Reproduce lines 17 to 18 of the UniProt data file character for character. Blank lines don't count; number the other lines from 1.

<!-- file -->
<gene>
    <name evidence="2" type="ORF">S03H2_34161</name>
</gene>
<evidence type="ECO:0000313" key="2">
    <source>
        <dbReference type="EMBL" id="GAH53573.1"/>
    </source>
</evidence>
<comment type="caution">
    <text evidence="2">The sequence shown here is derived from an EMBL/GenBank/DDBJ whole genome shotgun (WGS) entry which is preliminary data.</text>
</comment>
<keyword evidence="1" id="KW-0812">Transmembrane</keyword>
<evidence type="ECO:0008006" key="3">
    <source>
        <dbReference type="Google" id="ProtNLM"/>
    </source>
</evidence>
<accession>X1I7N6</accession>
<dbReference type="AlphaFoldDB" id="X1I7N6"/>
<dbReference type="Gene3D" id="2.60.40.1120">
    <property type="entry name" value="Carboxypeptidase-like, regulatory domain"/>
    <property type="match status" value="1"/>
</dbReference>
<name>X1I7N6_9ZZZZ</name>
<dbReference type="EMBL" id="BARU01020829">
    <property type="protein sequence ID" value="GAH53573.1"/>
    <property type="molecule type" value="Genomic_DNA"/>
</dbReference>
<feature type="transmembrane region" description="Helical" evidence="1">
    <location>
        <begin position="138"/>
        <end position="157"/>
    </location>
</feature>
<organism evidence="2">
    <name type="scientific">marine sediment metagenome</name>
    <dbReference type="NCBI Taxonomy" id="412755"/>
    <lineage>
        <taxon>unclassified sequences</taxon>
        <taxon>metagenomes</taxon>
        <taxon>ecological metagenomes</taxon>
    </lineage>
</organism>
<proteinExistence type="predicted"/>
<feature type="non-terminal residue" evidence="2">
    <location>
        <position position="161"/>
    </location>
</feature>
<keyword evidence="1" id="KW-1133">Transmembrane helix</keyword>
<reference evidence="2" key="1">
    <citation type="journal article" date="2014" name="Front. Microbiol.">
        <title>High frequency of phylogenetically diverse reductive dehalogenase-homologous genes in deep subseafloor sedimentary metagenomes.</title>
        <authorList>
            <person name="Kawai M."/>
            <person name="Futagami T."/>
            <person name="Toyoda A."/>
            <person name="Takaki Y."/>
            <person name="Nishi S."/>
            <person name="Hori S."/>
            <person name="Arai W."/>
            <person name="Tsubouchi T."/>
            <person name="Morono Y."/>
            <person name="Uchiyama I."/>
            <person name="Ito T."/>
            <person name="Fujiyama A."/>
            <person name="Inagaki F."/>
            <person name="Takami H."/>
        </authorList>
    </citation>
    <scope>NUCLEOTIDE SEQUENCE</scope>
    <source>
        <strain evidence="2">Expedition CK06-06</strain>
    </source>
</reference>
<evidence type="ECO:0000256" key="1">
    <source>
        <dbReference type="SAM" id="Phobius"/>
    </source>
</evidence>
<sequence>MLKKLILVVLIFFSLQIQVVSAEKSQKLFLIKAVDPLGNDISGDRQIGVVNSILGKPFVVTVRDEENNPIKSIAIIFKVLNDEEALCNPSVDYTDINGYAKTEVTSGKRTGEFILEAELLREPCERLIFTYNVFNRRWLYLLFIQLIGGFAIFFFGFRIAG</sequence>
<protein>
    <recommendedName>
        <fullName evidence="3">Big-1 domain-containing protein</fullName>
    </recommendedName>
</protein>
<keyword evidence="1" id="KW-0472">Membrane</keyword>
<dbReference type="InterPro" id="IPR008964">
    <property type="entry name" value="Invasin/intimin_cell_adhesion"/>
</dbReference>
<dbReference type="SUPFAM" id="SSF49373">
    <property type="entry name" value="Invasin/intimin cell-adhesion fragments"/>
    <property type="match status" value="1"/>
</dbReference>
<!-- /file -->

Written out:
</evidence>
<accession>X1I7N6</accession>